Banking and Withdrawing Money in Kampala

Banking and Withdrawing Money in Kampala

So you’re moving to Kampala and wondering to yourself: What do I do about money? Here’s most everything you need to know.

Uganda is a cash economy (meaning you’ll rarely find a place to swipe your plastic) based on the Ugandan Shilling, which at this writing (August, 2012) is trading at about 2,500 to one US Dollar. Get used to thinking in the hundreds of thousands and millions.

The easiest way to get money when you first arrive is with a Visa ATM card (Mastercard is tougher, don’t bother with anything else). ATMs are liberally scattered all over Uganda, starting at the airport, and most of them have that friendly Visa logo. It’s wise to talk to your home bank and ask about any deals they have with Ugandan banks – for instance, at this writing, if you use your Bank of America ATM card at a Barclays Uganda ATM you won’t be charged that pesky ‘not-our-ATM’ fee.

Western Union is also an option for quick cash from abroad, though the fees are rather hefty. Nonetheless, if it works for you, there are a number of Western Union locations in Kampala.

If you have cash or traveler’s cheques, foreign exchange businesses are easy to come by, but not all are created equal. For competitive rates try Shumuk at the Grand Imperial Hotel and Crane Forex on Kampala Road (see end for phone numbers). And remember that you’ll get the best rates on big, recently minted bills ($50 and over in USD, and 2006 and newer).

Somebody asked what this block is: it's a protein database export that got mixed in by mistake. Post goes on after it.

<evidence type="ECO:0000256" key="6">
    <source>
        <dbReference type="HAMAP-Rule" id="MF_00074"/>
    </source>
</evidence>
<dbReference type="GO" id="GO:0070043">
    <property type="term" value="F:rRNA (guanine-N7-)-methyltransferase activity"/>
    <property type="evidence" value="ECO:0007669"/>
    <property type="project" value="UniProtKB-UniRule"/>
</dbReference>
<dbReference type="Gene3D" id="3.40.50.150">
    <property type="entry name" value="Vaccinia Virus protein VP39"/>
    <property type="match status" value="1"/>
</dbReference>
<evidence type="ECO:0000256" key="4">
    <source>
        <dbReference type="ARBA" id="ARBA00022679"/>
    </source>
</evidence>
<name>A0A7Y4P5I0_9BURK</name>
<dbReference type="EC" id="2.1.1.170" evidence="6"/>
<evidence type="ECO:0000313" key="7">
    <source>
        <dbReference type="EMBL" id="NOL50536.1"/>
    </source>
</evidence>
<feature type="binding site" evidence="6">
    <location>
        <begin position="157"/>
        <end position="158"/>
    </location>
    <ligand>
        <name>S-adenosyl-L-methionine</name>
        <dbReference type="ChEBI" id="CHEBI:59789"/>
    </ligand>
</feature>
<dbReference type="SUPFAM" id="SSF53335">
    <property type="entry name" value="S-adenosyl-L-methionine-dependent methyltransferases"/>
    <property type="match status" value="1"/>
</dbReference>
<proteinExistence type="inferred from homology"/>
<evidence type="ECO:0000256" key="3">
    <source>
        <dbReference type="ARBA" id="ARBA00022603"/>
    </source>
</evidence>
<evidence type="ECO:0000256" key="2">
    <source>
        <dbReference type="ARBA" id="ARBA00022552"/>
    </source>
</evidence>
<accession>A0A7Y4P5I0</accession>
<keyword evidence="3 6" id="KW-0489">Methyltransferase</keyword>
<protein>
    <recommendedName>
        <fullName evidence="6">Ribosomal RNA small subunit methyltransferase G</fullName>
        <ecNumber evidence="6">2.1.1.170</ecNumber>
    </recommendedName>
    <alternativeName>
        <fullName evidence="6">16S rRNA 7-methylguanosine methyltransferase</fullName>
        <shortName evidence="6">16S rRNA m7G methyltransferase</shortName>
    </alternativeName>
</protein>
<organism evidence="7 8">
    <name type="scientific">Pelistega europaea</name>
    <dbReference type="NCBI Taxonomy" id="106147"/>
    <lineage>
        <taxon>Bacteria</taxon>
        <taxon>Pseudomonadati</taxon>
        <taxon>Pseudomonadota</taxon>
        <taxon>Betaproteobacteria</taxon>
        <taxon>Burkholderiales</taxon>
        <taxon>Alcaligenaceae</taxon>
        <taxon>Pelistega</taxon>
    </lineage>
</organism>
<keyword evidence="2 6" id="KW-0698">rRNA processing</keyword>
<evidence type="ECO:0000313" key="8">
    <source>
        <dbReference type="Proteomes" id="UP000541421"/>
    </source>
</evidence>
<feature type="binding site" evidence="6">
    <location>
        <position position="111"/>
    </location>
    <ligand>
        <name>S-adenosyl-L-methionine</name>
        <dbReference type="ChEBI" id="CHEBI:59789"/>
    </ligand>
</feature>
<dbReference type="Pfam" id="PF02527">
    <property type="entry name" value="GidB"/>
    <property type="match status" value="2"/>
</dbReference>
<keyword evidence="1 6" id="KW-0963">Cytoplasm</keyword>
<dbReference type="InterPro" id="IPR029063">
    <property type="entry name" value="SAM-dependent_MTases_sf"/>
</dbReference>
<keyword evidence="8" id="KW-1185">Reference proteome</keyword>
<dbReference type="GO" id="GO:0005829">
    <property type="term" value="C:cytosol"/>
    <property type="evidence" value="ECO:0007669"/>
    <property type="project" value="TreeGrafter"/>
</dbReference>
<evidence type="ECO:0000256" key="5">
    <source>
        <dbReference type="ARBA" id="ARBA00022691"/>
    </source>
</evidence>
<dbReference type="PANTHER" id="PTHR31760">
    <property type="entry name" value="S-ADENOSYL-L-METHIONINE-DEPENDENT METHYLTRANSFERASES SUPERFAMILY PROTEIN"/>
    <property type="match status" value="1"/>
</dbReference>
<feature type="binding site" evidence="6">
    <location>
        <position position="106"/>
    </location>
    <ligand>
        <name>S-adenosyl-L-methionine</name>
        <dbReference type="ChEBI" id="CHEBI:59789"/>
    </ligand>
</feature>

If you’d like to open a bank account locally you’ll usually just need your passport, copies thereof, a couple passport photos, and often a letter of recommendation from a current account holder at your bank of choice. Different banks have different requirements at different times, so don’t hesitate to walk in and ask.

The most well-ATMed banks are Stanbic and Barclays, which seem to have ATMs just about anywhere you would need one. A well-informed friend tells me that Barclays, despite its international name, is rather lacking in service, and that Stanbic might be the better choice. Other options include Standard Chartered, which has fewer branches and ATMs but relatively good service, and Centenary, which caters more to rural areas.

One new and growing way to deal with money in Uganda is through cell phones. Sign up with a local carrier and you can send and receive money right on your phone, redeemable pretty much anywhere in the country. But of course, you have to have the money first.

I leave that up to you.

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About James

I'm a writer and a founder of Ember Arts, a company that uses craft jewelry as a front for helping women achieve their dreams. I've been in and out of Kampala since 2006 and just can't get enough of the Indian food. Could do without the traffic, though. Contact me at james@livinginkampala.com.